The cover image for Issue #1 of Frank Miller’s Dark Knight Returns is a standalone; never does it appear within the comic itself, and yet it feels like the crowning moment of the entire mini-series.
To convince myself of this fact, I carefully turned every leaf of the outsized Absolute edition and studied it contents, cover to cover, and it was true: never did the iconic silhouetted image of the Batman suspended in mid-flight–one fist poised overhead, ready to strike, the other guiding the body electric, muscular legs tucked in close, black-cape skimming the dusky atmosphere whilst the hot-blue lightning all-but shatters the skyline–appear in the comic.
Was this some sleight of hand? A rudimentary magician’s parlour trick? Because I could have sworn that the image had featured somewhere in the first book. But this indeed was the magic of Frank Miller’s iconic cover: it was everywhere and nowhere in the 1980s, like the ubiquitous decade itself, everywhere and nowhere, existing somewhere outside of time, and also within the gears of the doomsday clock itself, which is why so many of us are still urgently tracking that lost land of Xanadu.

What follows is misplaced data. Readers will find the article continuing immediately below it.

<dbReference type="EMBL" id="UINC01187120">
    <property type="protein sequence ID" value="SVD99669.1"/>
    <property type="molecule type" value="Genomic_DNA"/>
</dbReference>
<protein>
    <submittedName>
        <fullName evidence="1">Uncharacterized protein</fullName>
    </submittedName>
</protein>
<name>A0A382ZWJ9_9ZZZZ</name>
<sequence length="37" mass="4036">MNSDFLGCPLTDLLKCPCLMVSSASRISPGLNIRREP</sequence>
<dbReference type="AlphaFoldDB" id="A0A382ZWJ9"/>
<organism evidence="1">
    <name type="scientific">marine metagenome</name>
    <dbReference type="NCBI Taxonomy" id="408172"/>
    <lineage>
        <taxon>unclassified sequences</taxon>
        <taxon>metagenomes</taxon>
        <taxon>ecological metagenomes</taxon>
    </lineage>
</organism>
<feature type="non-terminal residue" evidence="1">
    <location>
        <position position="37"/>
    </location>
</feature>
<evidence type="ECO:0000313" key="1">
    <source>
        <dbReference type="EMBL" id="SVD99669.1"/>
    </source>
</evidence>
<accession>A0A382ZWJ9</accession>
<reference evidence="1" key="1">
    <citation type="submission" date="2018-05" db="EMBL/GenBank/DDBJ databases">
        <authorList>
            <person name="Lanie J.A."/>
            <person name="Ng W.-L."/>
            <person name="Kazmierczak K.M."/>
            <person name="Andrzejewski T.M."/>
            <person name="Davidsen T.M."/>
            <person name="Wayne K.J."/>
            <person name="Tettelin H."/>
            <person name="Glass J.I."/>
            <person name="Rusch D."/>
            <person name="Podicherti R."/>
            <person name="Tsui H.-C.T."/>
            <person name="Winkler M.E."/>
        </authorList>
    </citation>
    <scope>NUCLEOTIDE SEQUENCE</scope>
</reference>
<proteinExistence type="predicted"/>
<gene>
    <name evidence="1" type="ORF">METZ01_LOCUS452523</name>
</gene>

Miller’s vital Dark Knight Returns brought comics back to their mythic primitive origins in the time when it was needed most. After all, the Heroic age in literature preceded all others, including the priestly one. And Miller’s Dark Knight was the savior we deserved to help us make sense of the world, in a cape-and-cowl kind of way.
(BTW: The image below was the closest doppelgänger to the original cover I could find, when Bruce Wayne comes out of retirement and dons the Batman costume once more).